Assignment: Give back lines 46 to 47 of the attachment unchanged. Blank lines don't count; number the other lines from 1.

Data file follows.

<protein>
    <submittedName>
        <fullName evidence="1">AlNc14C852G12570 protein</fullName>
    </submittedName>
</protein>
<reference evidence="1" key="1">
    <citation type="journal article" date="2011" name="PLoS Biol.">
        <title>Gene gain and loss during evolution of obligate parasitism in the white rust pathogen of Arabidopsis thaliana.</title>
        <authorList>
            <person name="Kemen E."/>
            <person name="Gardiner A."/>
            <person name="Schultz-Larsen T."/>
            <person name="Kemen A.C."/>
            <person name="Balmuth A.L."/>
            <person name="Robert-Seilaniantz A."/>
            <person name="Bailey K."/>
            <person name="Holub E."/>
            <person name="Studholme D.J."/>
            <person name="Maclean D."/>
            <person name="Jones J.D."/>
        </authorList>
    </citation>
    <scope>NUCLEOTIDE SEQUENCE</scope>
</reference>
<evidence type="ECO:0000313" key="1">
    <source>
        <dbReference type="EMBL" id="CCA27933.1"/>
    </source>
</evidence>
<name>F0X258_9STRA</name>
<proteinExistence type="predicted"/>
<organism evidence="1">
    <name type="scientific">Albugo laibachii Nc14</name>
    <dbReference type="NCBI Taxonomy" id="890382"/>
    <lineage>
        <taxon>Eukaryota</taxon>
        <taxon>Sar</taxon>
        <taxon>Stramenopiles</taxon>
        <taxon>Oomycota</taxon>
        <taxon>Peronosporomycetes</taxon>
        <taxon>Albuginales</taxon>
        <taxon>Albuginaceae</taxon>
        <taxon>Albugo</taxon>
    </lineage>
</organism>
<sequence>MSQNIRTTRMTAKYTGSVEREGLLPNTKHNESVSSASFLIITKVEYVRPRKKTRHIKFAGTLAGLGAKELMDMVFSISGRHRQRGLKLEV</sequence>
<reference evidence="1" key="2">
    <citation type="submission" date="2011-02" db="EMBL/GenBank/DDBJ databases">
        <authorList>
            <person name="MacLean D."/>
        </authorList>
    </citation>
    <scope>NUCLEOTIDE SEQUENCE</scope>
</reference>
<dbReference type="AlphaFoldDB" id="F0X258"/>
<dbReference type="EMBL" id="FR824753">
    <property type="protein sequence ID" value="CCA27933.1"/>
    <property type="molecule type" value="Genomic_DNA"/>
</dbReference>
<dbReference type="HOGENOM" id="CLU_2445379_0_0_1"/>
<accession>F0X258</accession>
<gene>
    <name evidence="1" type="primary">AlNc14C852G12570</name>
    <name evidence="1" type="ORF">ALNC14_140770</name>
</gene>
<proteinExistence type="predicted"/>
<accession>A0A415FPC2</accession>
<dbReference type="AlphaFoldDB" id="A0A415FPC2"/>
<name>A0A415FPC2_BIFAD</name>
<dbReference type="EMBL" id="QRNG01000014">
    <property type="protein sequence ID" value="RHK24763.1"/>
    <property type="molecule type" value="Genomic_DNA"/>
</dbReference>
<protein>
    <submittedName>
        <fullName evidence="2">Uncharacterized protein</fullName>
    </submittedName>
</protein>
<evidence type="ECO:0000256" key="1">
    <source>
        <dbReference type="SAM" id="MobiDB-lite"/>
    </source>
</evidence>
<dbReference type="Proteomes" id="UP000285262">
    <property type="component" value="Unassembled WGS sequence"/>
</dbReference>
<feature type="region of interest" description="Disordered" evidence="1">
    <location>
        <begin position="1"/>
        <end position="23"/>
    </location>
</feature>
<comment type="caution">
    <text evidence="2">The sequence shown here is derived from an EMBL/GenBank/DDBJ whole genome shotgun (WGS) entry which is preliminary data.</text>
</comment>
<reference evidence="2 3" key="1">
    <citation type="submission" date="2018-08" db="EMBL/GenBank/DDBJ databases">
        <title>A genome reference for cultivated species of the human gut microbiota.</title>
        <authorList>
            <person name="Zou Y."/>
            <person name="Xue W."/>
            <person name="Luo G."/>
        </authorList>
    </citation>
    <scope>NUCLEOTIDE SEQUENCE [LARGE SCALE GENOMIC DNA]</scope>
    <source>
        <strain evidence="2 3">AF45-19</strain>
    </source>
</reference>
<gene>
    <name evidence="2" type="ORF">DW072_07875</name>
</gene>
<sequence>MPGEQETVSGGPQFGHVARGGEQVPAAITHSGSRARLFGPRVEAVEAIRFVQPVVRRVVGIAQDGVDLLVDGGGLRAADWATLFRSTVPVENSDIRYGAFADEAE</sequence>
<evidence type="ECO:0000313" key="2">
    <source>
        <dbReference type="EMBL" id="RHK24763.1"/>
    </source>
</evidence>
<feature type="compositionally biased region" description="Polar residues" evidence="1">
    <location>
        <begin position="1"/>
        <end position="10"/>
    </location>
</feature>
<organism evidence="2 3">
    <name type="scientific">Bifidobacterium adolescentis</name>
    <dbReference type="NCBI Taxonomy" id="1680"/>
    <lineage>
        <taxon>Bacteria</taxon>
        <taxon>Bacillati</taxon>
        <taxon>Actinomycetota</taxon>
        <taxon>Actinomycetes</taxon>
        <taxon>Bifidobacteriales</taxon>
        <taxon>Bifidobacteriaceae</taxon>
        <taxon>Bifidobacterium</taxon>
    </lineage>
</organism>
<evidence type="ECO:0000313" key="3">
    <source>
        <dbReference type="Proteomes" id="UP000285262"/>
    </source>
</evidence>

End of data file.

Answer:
<sequence>MSQNIRTTRMTAKYTGSVEREGLLPNTKHNESVSSASFLIITKVEYVRPRKKTRHIKFAGTLAGLGAKELMDMVFSISGRHRQRGLKLEV</sequence>
<reference evidence="1" key="2">